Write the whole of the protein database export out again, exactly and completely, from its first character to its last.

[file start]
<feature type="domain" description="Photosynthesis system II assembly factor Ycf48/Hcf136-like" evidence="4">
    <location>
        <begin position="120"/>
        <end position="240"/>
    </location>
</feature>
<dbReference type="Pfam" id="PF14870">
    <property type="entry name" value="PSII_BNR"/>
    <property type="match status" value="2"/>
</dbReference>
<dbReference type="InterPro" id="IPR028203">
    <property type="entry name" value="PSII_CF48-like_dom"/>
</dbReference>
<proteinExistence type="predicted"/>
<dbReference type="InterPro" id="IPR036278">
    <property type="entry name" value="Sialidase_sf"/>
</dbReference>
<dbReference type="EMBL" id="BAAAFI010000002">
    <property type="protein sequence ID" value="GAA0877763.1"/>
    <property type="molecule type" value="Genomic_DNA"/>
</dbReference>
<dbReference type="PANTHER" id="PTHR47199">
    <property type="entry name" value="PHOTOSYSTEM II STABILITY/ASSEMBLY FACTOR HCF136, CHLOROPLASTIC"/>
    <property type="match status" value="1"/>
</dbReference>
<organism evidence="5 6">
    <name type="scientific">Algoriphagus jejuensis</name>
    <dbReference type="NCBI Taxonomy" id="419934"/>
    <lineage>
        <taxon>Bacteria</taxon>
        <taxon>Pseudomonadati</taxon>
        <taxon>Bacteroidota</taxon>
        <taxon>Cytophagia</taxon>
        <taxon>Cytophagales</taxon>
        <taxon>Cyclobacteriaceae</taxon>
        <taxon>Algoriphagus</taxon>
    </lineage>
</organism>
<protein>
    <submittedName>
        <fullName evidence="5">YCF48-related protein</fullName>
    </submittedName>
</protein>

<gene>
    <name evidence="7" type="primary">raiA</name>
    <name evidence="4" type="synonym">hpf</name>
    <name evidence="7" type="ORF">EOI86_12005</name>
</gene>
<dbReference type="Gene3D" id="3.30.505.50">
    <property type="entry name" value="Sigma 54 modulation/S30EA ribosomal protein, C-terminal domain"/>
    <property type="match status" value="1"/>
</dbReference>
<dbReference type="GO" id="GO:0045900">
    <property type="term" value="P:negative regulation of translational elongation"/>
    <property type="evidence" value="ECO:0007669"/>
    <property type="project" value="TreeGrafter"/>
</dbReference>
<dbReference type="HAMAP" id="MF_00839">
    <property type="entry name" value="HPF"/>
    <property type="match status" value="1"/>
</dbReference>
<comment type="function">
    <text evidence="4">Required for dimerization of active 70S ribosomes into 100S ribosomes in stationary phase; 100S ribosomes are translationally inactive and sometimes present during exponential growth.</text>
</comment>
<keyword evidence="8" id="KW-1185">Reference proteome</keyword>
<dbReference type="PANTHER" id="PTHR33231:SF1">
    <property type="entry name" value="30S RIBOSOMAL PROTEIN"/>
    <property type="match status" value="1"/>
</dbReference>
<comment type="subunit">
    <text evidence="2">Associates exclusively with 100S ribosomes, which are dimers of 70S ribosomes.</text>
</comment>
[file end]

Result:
<feature type="domain" description="Photosynthesis system II assembly factor Ycf48/Hcf136-like" evidence="4">
    <location>
        <begin position="120"/>
        <end position="240"/>
    </location>
</feature>
<dbReference type="Pfam" id="PF14870">
    <property type="entry name" value="PSII_BNR"/>
    <property type="match status" value="2"/>
</dbReference>
<dbReference type="InterPro" id="IPR028203">
    <property type="entry name" value="PSII_CF48-like_dom"/>
</dbReference>
<proteinExistence type="predicted"/>
<dbReference type="InterPro" id="IPR036278">
    <property type="entry name" value="Sialidase_sf"/>
</dbReference>
<dbReference type="EMBL" id="BAAAFI010000002">
    <property type="protein sequence ID" value="GAA0877763.1"/>
    <property type="molecule type" value="Genomic_DNA"/>
</dbReference>
<dbReference type="PANTHER" id="PTHR47199">
    <property type="entry name" value="PHOTOSYSTEM II STABILITY/ASSEMBLY FACTOR HCF136, CHLOROPLASTIC"/>
    <property type="match status" value="1"/>
</dbReference>
<organism evidence="5 6">
    <name type="scientific">Algoriphagus jejuensis</name>
    <dbReference type="NCBI Taxonomy" id="419934"/>
    <lineage>
        <taxon>Bacteria</taxon>
        <taxon>Pseudomonadati</taxon>
        <taxon>Bacteroidota</taxon>
        <taxon>Cytophagia</taxon>
        <taxon>Cytophagales</taxon>
        <taxon>Cyclobacteriaceae</taxon>
        <taxon>Algoriphagus</taxon>
    </lineage>
</organism>
<protein>
    <submittedName>
        <fullName evidence="5">YCF48-related protein</fullName>
    </submittedName>
</protein>

<gene>
    <name evidence="7" type="primary">raiA</name>
    <name evidence="4" type="synonym">hpf</name>
    <name evidence="7" type="ORF">EOI86_12005</name>
</gene>
<dbReference type="Gene3D" id="3.30.505.50">
    <property type="entry name" value="Sigma 54 modulation/S30EA ribosomal protein, C-terminal domain"/>
    <property type="match status" value="1"/>
</dbReference>
<dbReference type="GO" id="GO:0045900">
    <property type="term" value="P:negative regulation of translational elongation"/>
    <property type="evidence" value="ECO:0007669"/>
    <property type="project" value="TreeGrafter"/>
</dbReference>
<dbReference type="HAMAP" id="MF_00839">
    <property type="entry name" value="HPF"/>
    <property type="match status" value="1"/>
</dbReference>
<comment type="function">
    <text evidence="4">Required for dimerization of active 70S ribosomes into 100S ribosomes in stationary phase; 100S ribosomes are translationally inactive and sometimes present during exponential growth.</text>
</comment>
<keyword evidence="8" id="KW-1185">Reference proteome</keyword>
<dbReference type="PANTHER" id="PTHR33231:SF1">
    <property type="entry name" value="30S RIBOSOMAL PROTEIN"/>
    <property type="match status" value="1"/>
</dbReference>
<comment type="subunit">
    <text evidence="2">Associates exclusively with 100S ribosomes, which are dimers of 70S ribosomes.</text>
</comment>